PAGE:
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Why liquidation and what can Carillion's subcontractors do now?

Simon Underwood

To anyone keeping a close eye on one of the government’s largest contractors over the past year, the news of Carillion’s collapse is unlikely to come as a complete surprise.

However, for the organisation’s many thousands of employees, complicated supply chain and numerous subcontractors, worries about future continuity and cashflow will be at the front of their minds.

While it is somewhat surprising that the company has been placed into liquidation as opposed to administration, the may have been driven by the complexities around the number and types of high-profile contracts in which Carillion was involved.

Unusually in this case, the official receiver – an officer of the Insolvency Service – appointed themselves as the liquidator, drafting in PwC to provide specialist advice. Although not normal practice, the sheer number of projects and sectors Carillion operated in meant finding a large insolvency practitioner free of any conflicts of interest could have been a challenge.

Liquidation vs administration

Unlike administration, the liquidation process is usually regarded as terminal, with the survival of the business not normally the top priority. In comparison to administrations, where the survival of the company is the primary focus, it is more difficult for liquidators to continue trading and protect the business from those clients wishing to exit certain contracts.

With a number of major infrastructure projects and large service contracts, Carillion’s liquidation could be complicated and messy. Despite this, it is unthinkable that the liquidators would call a halt to operations immediately, with so many vital services such as school meals and facilities management dependant on their continued operation.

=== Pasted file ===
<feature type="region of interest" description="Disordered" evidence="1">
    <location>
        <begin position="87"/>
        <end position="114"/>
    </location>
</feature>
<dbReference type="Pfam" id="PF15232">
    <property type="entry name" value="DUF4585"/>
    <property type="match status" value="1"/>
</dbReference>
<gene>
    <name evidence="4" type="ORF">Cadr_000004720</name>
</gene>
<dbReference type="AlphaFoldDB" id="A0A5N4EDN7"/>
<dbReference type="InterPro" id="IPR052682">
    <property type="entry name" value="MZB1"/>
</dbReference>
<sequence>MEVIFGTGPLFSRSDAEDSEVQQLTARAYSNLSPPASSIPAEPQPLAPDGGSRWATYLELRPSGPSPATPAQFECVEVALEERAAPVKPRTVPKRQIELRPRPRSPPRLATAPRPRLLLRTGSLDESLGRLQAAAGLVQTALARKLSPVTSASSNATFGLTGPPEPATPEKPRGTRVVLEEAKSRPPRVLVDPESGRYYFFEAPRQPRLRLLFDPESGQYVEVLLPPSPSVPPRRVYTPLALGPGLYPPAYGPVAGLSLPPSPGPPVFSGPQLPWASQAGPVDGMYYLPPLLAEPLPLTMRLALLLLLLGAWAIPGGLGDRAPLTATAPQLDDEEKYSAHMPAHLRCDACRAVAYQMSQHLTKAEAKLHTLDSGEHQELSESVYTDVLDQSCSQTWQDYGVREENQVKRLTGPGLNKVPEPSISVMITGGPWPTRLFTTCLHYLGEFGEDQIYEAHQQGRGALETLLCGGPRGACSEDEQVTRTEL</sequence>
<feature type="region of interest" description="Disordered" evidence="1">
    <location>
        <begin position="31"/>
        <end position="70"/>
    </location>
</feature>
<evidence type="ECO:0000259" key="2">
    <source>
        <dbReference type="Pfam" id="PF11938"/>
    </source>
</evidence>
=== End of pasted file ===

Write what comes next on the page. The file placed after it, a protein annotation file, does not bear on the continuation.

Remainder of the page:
“In the short term it may be possible to ease pressure on cashflow by agreeing ‘time to pay’ arrangements with HMRC”

After a lengthy period of uncertainty last week as Carillion negotiated with its banks and sought government help, subcontractors will now be clamouring to get their contracts resolved with the liquidators in the hope of easing the burden on their cashflow. There may be parties who can exercise ‘step-in rights’, effectively taking over the role of Carillion in larger projects, allowing subcontractors to continue operating under normal circumstances.

However, while Carillion’s financial troubles have been common knowledge for some time, with the company posting two profit warnings in the past year, many subcontractors are tied into contracts and have had little option but to wait and see what happens next.

What Carillion subcontractors can do

For many, the threat of knock-on insolvencies will feel very real and Carillion’s demise has no doubt left a large number feeling exposed and vulnerable.

In the short term it may be possible to ease pressure on cashflow by agreeing ‘time to pay’ arrangements with HMRC, which allow extra breathing space around the payment of tax liabilities.

The knock-on effects will be felt down the supply chain and subcontractors must recognise this quickly, taking steps to renegotiate terms with their own suppliers – either informally or through a rescue process like a Voluntary Arrangement.

Carillion’s collapse was unique not only because of its size, but also because of the complex web of suppliers who have been thrown into tumult.

There’s a lot of work to be done, but any business affected would do well to have some faith in the liquidators, keep a level head and take steps wherever possible to secure contracts and ease cashflow pressures.

Simon Underwood is business recovery partner at Menzies LLP

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